Politics Summary: Wednesday, November 11th

The Guardian, Telegraph, and Mail cover a revolt by nine former ministers who have told Gordon Brown that he is threatening marginal Labour seats in the run-up to the election by axing popular childcare support for hard-working parents. The group includes Patricia Hewitt, Estelle Morris, Hilary Armstrong, and Denis MacShane. The letter said: “Childcare vouchers are an essential support to over 340,000 parents enabling more than 33,000 employers to help their employees, especially women, balance family and work responsibilities.” Over 70,000 people have signed a petition on the Downing Street website criticising Brown’s decision and urging him to reconsider.

The Guardian says that Ken Clarke is “evidently sceptical about his leader’s plans to repatriate EU powers” which Clarke described as matters of “reassurance”. Clarke also said that a Labour victory would be preferable to a hung parliament. A source close to David Cameron told the Times: “Mr Clarke is advocating a strong government. He is not saying that the British public should vote for a hung Parliament.” Meanwhile Douglas Carswell MP, a prominent Conservative backbencher, is launching a campaign for a referendum on Lisbon. The Times reports that Europe’s first president is expected to be named after a dinner in Brussels on November 19. Belgian Prime Minister, Herman van Rompuy, has become the favourite after he was talked up by President Sarkozy yesterday. Britain is likely to hold neither of the top 2 posts.

All the papers report David Cameron’s speech which sought to explain how a “big society” rather than Labour’s “big state” could make Britain more equal. The Tory leader floated ideas ranging from encouraging civil servants to act as “civic servants” to asking Facebook, the social networking website, to include “social action” as a category in profiles. The FT says that costings and the role of the voluntary sector are “two areas where more answers are needed.” The Independent says, “though he describes the destination well, Mr Cameron is less convincing when it comes to setting out the journey.” A series of poverty campaigners, including Kate Green of the Child Poverty Action Group, have written for Progress outlining that the plans do not go far enough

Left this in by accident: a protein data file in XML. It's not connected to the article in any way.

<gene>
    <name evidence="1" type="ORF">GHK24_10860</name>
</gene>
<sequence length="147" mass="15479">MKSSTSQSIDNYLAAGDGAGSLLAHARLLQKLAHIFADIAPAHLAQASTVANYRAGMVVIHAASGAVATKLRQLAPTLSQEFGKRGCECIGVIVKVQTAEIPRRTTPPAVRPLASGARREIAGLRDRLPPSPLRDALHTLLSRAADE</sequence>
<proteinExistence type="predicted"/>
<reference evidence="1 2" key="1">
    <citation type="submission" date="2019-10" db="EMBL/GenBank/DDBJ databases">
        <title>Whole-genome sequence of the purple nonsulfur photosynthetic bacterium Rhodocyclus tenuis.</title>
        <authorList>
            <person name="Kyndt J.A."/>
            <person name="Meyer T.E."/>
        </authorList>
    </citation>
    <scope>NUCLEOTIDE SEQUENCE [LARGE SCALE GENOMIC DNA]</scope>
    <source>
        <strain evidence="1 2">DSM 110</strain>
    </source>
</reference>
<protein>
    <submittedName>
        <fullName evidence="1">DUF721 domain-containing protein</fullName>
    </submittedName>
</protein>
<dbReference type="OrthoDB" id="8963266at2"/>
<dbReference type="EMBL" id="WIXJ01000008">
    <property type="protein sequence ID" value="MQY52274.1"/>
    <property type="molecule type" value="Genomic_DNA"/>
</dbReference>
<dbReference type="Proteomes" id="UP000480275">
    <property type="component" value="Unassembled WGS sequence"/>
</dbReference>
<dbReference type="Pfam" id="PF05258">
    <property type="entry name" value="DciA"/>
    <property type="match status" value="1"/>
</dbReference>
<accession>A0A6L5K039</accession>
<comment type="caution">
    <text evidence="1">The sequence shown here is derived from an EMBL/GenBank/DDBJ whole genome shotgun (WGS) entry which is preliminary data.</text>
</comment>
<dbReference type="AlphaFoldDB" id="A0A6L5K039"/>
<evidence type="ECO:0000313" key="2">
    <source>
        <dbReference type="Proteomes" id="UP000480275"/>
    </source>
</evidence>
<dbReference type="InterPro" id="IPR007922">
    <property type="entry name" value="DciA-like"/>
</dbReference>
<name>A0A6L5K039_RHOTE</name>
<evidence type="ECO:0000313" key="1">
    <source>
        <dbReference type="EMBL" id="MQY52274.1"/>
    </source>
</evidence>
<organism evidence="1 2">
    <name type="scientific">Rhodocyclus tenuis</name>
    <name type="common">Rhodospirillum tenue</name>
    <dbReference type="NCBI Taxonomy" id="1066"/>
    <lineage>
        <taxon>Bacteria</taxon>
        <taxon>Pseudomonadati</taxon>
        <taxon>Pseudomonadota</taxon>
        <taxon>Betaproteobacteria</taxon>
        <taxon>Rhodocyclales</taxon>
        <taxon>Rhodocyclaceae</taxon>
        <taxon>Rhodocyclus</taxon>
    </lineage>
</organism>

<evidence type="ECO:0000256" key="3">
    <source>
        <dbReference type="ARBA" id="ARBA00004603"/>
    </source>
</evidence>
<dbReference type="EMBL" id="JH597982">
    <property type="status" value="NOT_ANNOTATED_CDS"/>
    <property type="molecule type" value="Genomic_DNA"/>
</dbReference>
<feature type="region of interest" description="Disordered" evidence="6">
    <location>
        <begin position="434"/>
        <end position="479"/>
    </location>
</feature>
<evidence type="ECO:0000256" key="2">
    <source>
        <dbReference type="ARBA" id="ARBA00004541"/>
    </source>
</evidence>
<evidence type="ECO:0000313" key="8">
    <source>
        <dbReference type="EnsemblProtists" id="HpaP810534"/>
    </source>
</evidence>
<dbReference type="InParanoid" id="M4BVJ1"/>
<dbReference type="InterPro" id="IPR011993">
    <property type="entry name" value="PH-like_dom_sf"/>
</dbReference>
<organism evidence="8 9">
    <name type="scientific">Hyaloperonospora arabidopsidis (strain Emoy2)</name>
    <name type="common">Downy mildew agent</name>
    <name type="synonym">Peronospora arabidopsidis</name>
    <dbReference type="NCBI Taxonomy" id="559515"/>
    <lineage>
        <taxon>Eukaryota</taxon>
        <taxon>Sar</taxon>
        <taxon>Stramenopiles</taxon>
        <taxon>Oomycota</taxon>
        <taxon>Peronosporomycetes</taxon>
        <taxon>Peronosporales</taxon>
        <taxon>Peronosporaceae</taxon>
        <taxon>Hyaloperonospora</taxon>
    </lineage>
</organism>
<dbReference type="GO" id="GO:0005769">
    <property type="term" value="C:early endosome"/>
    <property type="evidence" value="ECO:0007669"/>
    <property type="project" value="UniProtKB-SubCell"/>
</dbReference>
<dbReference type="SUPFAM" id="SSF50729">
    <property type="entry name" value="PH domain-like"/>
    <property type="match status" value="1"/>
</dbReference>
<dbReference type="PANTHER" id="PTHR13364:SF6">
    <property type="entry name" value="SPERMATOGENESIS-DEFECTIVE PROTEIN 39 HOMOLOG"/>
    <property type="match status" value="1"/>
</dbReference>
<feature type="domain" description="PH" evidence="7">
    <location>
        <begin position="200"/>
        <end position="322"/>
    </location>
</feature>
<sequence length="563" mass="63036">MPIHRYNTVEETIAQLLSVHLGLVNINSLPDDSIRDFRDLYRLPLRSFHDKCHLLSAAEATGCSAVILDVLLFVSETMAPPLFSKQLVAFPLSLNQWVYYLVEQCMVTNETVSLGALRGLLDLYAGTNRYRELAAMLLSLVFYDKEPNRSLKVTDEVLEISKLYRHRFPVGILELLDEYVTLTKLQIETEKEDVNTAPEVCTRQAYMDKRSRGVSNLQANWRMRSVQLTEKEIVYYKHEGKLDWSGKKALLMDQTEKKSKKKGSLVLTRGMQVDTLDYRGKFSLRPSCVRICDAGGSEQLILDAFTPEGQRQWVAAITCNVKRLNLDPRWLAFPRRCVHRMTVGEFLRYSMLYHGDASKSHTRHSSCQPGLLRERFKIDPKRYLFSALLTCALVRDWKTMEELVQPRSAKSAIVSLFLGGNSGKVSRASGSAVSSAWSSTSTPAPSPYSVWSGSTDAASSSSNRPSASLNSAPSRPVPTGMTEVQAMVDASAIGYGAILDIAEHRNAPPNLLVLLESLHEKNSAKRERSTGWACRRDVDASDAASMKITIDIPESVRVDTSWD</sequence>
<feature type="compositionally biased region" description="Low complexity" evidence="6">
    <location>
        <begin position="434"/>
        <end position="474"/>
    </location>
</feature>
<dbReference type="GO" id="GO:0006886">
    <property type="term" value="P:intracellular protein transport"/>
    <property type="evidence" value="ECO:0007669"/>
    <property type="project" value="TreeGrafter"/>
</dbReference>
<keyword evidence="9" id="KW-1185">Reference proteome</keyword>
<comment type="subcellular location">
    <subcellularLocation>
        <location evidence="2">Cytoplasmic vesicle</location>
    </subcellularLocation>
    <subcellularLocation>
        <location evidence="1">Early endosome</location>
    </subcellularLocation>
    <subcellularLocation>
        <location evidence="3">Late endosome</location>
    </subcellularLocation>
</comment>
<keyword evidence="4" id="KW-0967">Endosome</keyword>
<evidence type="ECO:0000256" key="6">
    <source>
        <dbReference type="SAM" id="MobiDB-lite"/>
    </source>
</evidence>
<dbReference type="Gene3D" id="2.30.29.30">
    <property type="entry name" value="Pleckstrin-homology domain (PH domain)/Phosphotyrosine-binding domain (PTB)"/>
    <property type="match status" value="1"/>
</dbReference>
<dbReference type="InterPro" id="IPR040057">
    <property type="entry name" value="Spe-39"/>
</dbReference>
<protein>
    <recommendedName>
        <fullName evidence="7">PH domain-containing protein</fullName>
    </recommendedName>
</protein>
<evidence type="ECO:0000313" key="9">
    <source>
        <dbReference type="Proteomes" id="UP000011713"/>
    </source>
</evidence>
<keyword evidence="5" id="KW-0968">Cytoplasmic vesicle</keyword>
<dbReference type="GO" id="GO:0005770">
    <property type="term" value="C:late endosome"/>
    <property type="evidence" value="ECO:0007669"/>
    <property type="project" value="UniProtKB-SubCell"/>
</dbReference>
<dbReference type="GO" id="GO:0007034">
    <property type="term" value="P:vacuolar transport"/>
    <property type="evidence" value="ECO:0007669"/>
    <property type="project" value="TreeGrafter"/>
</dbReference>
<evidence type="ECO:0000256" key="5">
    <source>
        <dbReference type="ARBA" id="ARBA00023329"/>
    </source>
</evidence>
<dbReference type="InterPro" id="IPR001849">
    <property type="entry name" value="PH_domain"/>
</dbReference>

A new opinion poll for The Independent shows that four out of five do not believe that British involvement in Afghanistan is keeping the streets of Britain safe from terrorist attacks. The Times says President Obama is poised to confirm a surge of more than 30,000 US combat troops and will ask members of Nato to provide up to 4,000 more troops. Britain may send 500 more troops while simultaneously handing over control “district by district” in Helmand. Meanwhile, the mother who accused the Prime Minister of being disrespectful over the death of her soldier son has accepted his apology after he invoked the memory of the death of his daughter in a press conference. The Guardian reveal that The Sun’s new political editor wanted a softer line from the paper, which has been criticised for its coverage. Pollster Peter Kellner of YouGov tells the FT: “There may be quite a lot of sympathy for Brown [over the letter].”

Iran denounced the University of Oxford yesterday, reports the Times, because one of its colleges has established a scholarship honouring Neda Soltan, the Iranian student killed during street protests in Tehran over the alleged rigging of the presidential election. The regime claimed that Miss Soltan’s death in June was staged by its enemies and accused the university of joining a “politically motivated” campaign.

And the rest:

  • Intimidating and out-of-date laws are silencing free speech and scientific inquiry, a new report claims.
  • The head of Britain’s climate change watchdog predicted that households will need to spend up to £15,000 on a full energy efficiency makeover if the government is to meet its ambitious targets for cutting carbon emissions.
  • Three more government drugs advisers quit.
  • Professor Sir Ian Kennedy, head of the new watchdog charged with cleaning up Parliament, has refused to publicly endorse the recommendations of an independent inquiry into reforming the system of MPs’ expenses.
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